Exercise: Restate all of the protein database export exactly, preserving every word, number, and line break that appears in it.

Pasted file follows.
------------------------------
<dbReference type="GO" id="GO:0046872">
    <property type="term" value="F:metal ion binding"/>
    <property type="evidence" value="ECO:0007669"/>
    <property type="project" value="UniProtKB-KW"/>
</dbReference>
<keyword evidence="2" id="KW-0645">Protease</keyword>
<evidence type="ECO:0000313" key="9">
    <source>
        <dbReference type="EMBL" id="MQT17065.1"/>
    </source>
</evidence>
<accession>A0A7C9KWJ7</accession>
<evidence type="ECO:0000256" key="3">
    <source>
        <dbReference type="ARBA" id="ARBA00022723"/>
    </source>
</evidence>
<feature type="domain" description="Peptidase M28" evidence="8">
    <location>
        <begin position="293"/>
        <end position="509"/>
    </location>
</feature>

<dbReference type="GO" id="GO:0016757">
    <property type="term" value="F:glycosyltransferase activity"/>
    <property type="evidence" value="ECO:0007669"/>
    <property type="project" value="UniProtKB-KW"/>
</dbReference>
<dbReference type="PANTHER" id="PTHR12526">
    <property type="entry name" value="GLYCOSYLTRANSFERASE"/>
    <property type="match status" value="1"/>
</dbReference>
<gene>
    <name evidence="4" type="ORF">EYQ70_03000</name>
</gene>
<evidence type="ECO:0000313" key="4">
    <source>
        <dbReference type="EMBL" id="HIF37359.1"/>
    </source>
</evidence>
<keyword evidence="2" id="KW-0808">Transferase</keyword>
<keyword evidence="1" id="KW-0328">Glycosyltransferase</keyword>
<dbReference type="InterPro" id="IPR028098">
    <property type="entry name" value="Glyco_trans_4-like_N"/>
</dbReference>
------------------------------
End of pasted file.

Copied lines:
<dbReference type="GO" id="GO:0046872">
    <property type="term" value="F:metal ion binding"/>
    <property type="evidence" value="ECO:0007669"/>
    <property type="project" value="UniProtKB-KW"/>
</dbReference>
<keyword evidence="2" id="KW-0645">Protease</keyword>
<evidence type="ECO:0000313" key="9">
    <source>
        <dbReference type="EMBL" id="MQT17065.1"/>
    </source>
</evidence>
<accession>A0A7C9KWJ7</accession>
<evidence type="ECO:0000256" key="3">
    <source>
        <dbReference type="ARBA" id="ARBA00022723"/>
    </source>
</evidence>
<feature type="domain" description="Peptidase M28" evidence="8">
    <location>
        <begin position="293"/>
        <end position="509"/>
    </location>
</feature>

<dbReference type="GO" id="GO:0016757">
    <property type="term" value="F:glycosyltransferase activity"/>
    <property type="evidence" value="ECO:0007669"/>
    <property type="project" value="UniProtKB-KW"/>
</dbReference>
<dbReference type="PANTHER" id="PTHR12526">
    <property type="entry name" value="GLYCOSYLTRANSFERASE"/>
    <property type="match status" value="1"/>
</dbReference>
<gene>
    <name evidence="4" type="ORF">EYQ70_03000</name>
</gene>
<evidence type="ECO:0000313" key="4">
    <source>
        <dbReference type="EMBL" id="HIF37359.1"/>
    </source>
</evidence>
<keyword evidence="2" id="KW-0808">Transferase</keyword>
<keyword evidence="1" id="KW-0328">Glycosyltransferase</keyword>
<dbReference type="InterPro" id="IPR028098">
    <property type="entry name" value="Glyco_trans_4-like_N"/>
</dbReference>